La pérdida y el desperdicio de alimentos en las cadenas de valor del pescado
©FAO/Ansen Ward
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Regulatory Environment for Canning

The Codex Alimentarius Code of Practice for Fish and Fishery Products is a reference point for the production of canned fish. As stressed by this Code, the application of appropriate elements of the prerequisite program and hazard analysis and critical control points (HACCP) principles will provide the processor with reasonable assurance that the essential quality, composition and labelling provisions of the appropriate Codex Standard will be maintained and food safety issues controlled.

Guidance Related to Food Loss and Waste (FLW) Control

Guidance Related to Food Loss and Waste (FLW) Control

Some of the guidance related to food loss and waste (FLW) control includes:

  • Design, working and maintenance of baskets and handling and loading devices aimed at retorting should be appropriate for the kinds of containers and materials used. These devices should prevent any excessive mishandling of the containers.
  • An adequate number of efficient sealing machines should be available to avoid undue delay in processing.
  • Retorts should have a suitable supply of energy, vapor, water and/or air so as to maintain in them sufficient pressure during the heat treatment of sterilization; their dimensions should be adapted to the production to avoid undue delays.
  • Every retort should be equipped with an indicating thermometer, a pressure gauge and a time and temperature recorder.
  • An accurate, clearly visible clock should be installed in the retorting room.
  • Canneries using steam retorts should consider installing automatic steam controller valves.
  • Instruments used to control and to monitor, in particular, the thermal process should be kept in good condition and should be regularly verified or calibrated.
  • Calibration of instruments used to measure temperature should be made in comparison with a reference thermometer. This thermometer should be regularly calibrated. Records concerning the calibration of instruments should be established and kept.

Monitoring and Control

Monitoring and Control

FLW can result from inadequate monitoring and control of the following:

  • Biotoxins, such as tetrodotoxins or ciguatoxins, are known to be generally heat stable, hence knowledge of the identity of the species and/or the origin of fish intended for processing is important. Phycotoxins such as diarrheic shellfish poisoning (DSP), paralytic shellfish poisoning (PSP) or amnesic shellfish poisoning (ASP) are also heat stable, hence it is important to know the origin and the status of the area of origin of molluscan shellfish or other affected species intended for processing. Histamine is heat stable, and so its toxicity remains practically intact in containers. Good practices for the conservation and handling from capture to heat processing are essential to preventing histamine production. In its Standards for some fish species, the Codex Commission adopted maximum levels tolerated for histamine.
  • Microbiological toxins, such as Clostridium botulinum. The botulism risk usually appears after inadequate heat processing and inadequate container integrity. The toxin is heat sensitive. On the other hand, the destruction of Clostridium botulinum spores, in particular from proteolytic strains, requires high sterilization values. The effectiveness of the heat processing depends on the contamination level at the time of the treatment. Therefore, it is advisable to limit proliferation and the contamination risks during processing. A higher risk of botulinum could result from any of the following: inadequate heat processing, inadequate container integrity, unsanitary post-process cooling water, or unsanitary wet conveying equipment.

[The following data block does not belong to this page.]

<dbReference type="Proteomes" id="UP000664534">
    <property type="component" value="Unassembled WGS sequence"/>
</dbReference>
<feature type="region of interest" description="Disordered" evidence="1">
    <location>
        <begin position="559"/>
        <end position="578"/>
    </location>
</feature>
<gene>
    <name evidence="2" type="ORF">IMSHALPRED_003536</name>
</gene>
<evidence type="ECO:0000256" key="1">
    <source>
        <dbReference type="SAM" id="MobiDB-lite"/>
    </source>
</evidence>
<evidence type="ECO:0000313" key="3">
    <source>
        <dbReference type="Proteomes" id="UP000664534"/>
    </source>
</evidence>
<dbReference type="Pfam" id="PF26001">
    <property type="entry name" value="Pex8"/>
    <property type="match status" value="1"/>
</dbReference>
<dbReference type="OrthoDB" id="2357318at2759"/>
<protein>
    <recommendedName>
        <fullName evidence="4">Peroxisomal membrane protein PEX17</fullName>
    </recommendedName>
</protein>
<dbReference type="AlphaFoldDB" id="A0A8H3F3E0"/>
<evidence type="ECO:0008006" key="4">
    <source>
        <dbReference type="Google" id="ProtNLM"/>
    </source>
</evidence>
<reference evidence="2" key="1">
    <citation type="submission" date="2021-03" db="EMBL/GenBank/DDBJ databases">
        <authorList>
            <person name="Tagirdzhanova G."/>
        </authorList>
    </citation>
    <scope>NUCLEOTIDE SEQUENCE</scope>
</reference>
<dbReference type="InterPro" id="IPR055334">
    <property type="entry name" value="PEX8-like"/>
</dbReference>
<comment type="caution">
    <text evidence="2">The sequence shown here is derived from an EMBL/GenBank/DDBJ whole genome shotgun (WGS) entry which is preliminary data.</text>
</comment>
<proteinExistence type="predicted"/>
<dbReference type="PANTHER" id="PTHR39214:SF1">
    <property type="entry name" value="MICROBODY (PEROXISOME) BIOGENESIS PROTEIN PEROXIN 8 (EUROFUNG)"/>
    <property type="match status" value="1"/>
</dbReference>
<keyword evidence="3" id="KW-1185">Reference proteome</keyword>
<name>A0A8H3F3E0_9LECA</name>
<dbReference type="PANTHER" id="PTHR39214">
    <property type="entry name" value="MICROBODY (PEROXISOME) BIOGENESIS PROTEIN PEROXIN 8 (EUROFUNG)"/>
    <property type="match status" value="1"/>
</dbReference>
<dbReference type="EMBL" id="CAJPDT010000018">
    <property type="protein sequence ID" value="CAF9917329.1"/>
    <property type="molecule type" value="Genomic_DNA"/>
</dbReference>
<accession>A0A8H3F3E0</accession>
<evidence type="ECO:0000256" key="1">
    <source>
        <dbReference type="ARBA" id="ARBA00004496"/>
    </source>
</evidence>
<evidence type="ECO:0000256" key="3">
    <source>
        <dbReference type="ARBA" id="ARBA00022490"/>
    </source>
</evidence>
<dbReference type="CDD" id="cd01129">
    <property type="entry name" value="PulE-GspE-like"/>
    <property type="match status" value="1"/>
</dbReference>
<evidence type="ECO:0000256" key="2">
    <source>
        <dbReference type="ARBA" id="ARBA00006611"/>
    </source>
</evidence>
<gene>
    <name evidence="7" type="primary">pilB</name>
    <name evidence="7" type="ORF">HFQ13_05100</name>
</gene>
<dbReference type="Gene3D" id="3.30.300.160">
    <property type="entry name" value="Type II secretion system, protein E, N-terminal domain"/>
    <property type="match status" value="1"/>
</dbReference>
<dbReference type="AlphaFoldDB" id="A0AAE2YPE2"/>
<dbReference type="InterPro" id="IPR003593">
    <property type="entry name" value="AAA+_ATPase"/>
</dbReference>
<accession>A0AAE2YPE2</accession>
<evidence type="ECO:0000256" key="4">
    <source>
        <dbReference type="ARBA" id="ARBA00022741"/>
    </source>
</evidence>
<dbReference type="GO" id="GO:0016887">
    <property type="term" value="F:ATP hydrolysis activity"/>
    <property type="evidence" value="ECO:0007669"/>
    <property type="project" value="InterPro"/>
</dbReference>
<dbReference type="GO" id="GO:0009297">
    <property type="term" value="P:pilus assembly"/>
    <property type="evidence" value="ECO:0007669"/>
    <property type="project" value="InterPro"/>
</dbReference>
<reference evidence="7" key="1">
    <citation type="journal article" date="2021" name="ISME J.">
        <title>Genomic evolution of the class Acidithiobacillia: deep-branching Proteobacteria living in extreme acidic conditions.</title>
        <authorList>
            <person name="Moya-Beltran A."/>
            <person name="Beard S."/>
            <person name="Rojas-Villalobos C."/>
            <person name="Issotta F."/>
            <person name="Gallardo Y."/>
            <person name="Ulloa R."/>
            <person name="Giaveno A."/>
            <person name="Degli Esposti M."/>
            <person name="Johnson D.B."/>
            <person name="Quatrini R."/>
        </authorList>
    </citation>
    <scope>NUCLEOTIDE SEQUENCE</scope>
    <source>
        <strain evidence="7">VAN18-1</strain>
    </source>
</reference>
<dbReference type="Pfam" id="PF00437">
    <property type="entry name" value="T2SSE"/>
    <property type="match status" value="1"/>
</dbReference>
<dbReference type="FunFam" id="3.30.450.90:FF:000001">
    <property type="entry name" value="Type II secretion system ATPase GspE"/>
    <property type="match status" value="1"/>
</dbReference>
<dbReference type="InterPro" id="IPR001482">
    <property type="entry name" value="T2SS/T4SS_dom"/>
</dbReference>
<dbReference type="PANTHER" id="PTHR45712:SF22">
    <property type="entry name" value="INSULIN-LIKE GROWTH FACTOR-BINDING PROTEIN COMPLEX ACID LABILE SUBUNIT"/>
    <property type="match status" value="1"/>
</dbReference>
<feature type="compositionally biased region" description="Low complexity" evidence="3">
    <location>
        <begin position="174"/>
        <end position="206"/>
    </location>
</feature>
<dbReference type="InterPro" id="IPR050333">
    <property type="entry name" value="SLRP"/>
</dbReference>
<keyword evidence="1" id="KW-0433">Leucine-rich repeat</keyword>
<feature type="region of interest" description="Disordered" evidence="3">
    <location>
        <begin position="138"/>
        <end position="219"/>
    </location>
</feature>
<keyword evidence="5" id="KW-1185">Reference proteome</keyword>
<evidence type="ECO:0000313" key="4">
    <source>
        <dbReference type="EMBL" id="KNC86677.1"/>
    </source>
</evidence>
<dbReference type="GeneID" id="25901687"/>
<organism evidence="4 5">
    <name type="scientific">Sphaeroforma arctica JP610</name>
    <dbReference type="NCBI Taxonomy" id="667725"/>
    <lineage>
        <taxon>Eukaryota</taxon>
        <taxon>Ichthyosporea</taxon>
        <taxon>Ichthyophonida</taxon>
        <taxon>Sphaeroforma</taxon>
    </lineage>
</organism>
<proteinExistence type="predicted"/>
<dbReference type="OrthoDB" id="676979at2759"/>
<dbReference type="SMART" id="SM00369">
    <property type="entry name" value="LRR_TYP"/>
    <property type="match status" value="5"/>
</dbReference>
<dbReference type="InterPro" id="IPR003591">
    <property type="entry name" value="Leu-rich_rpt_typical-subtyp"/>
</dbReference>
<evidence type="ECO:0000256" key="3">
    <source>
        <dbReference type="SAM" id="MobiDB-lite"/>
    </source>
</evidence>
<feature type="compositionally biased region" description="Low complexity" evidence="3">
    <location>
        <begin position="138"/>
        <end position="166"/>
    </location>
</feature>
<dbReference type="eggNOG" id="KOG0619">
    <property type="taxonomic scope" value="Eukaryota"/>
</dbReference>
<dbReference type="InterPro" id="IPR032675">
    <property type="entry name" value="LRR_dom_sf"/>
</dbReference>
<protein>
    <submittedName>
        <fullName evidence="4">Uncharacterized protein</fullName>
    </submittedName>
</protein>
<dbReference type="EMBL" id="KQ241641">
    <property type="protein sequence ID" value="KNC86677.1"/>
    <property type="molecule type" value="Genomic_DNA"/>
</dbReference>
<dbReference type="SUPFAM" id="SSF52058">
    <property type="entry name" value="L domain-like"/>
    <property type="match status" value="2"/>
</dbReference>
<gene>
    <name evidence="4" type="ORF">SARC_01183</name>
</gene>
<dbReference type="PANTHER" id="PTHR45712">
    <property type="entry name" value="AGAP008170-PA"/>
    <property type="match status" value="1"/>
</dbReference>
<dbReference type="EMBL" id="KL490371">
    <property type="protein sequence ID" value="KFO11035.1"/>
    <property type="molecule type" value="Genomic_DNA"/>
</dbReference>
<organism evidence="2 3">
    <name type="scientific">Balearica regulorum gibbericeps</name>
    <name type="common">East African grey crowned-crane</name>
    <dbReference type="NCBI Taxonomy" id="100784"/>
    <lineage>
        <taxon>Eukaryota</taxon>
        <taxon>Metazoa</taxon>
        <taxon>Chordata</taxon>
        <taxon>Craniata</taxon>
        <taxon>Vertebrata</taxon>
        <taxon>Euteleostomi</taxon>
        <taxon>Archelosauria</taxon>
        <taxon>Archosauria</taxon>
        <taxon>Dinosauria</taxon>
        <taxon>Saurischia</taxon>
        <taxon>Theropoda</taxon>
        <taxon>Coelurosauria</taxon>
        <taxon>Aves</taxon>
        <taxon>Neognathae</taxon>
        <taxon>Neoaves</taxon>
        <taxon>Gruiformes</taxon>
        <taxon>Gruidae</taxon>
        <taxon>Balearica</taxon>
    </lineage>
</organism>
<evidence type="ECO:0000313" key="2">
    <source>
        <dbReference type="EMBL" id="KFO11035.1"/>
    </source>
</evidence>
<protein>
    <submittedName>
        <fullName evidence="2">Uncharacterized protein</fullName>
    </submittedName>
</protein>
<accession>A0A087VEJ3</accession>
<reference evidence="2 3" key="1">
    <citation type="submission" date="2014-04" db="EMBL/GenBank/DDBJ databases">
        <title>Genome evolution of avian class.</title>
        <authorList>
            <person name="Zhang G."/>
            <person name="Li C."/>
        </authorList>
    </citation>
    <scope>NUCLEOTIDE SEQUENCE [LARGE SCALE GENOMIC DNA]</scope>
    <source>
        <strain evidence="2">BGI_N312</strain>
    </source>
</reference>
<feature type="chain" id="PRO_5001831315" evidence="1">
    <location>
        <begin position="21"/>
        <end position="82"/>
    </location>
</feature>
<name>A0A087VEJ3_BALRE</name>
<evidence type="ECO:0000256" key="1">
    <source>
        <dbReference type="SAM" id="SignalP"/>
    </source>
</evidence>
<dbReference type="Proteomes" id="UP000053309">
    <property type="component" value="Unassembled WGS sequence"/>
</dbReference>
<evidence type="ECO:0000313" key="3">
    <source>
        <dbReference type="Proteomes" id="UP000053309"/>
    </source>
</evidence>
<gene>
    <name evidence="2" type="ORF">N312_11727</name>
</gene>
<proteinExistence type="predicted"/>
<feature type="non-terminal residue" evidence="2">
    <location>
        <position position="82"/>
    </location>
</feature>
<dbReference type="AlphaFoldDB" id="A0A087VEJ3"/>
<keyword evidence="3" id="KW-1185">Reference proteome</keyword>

• Toxins from Staphylococcus aureus can be present in a highly contaminated raw material or can be produced by bacterial proliferation during processing. After canning, there is also the potential risk of post-process contamination with Staphylococcus aureus if the warm wet containers are handled in an unsanitary manner. These toxins are heat resistant, so they have to be considered in the hazard analysis.

Care should also be taken to avoid contamination of the product from components of the containers (e.g. lead) and chemical products (lubricants, sanitizers, detergents). Containers prior to filling may contain materials such as metal or glass fragments.

FLW Control Information

FLW Control Information

FLW control information is provided according to the following topics in the Code Of Hygienic Practice For Low And Acidified Low Acid Canned Foods:

  • hygiene requirements in production/harvesting area
  • establishment: design and facilities
  • establishment: hygiene requirements
  • personnel hygiene and health requirements
  • establishment: hygienic processing requirements
  • quality assurance
  • storage and transportation of finished product
  • laboratory control procedures
  • end-product specifications
  • guidelines for the salvage of canned foods exposed to
  • adverse conditions
  • guideline procedures to establish microbiological causes of spoilage in low-acid and acidified low-acid canned foods

Key Publications

Code of Practice for Fish and Fishery Products

Codes of practice and guidelines designed to help meet standards and comply with legislation (e.g the Codex Alimentarius Code of Practice for Fish and Fishery Products).                             

Code Of Hygienic Practice For Low And Acidified Low Acid Canned Foods

This Code of practice is concerned with the canning and heat processing of low-acid and acidified low-acid foods as defined in this Code, packed in hermetically sealed containers.                                                                   

 


More Resources

More Resources

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